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Spotlight Report

Bill would give voice to molestation victims

Parole board testimony eyed

By Rick Klein, Globe Staff, 3/16/2001

 In-depth
In 1992, the Rev. James R. Porter case in Fall River brought the problem of clergy abuse into the open.  
Coverage of the Porter case
Responding to pleas from victims of a former Catholic priest convicted of sexual molestation, the Legislature's Public Safety Committee rushed out a bill yesterday that would allow those victims and others like them to testify at parole hearings.

Former priest James R. Porter, who has served seven years of an 18- to 20-year sentence for sexually abusing 28 children, is eligible for parole April 30. Several of his victims told lawmakers that they want to tell the state Parole Board about the psychological impact of the abuse.

The committee agreed, and in an unusual step, members went into executive session in the middle of a public hearing and reported the bill out favorably.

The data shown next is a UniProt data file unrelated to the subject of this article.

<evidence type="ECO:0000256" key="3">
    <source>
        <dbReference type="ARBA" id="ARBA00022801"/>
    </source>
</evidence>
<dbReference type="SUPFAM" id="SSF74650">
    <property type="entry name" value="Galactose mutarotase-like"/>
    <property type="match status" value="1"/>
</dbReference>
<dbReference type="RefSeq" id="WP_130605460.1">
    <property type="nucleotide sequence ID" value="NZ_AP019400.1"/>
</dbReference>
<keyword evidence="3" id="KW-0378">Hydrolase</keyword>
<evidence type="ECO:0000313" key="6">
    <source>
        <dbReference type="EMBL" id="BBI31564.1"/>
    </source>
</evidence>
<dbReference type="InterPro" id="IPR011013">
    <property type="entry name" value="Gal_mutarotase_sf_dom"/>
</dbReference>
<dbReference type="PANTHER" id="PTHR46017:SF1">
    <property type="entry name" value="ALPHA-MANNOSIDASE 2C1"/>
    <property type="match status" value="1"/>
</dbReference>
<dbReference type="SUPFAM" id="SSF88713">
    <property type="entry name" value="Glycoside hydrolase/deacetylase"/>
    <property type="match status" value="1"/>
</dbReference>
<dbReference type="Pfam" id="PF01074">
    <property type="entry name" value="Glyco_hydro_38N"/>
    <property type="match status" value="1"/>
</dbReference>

"This is about the Parole Board getting balanced testimony," said the bill's sponsor, Senator Cheryl A. Jacques, a Needham Democrat. "They need to hear both sides of the story."

The measure will now move to the Senate and then the House, and advocates hope to pass the bill in time for Porter's parole hearing. Governor Paul Cellucci is expected to sign the bill.

The measure would allow victims of violence and sex crimes to have input at parole hearings, either in person or by closed-circuit television. A similar bill passed the Senate last year but was never taken up in the House.

State law now allows testimony at parole hearings only from family members of first-degree murder victims and victims in cases where the convicted person is serving a life term.

Representative Cory Atkins, the House sponsor of the measure, said the bill is about helping the victims, many of whom could find comfort in appearing before the Parole Board.

"So much of our legal system focuses on the defendants," said Atkins, a Concord Democrat. "It's going to make a difference for a lot of people."

Porter, a longtime priest in the Diocese of Fall River, pleaded guilty to 41 charges of sexual abuse in 1993. He was denied parole at his first hearing last year, but he will be eligible next month and every year until his sentence is complete.

His victims praised the legislators' fast action yesterday.

"I'm glad they understood the urgency of this getting through," said Frank Fitzpatrick, a Porter victim and founder of Survivor Connections, a nonprofit group that provides information to sexual abuse victims.

This story ran on page B5 of the Boston Globe on 3/16/2001.
Copyright 2003 Globe Newspaper Company.


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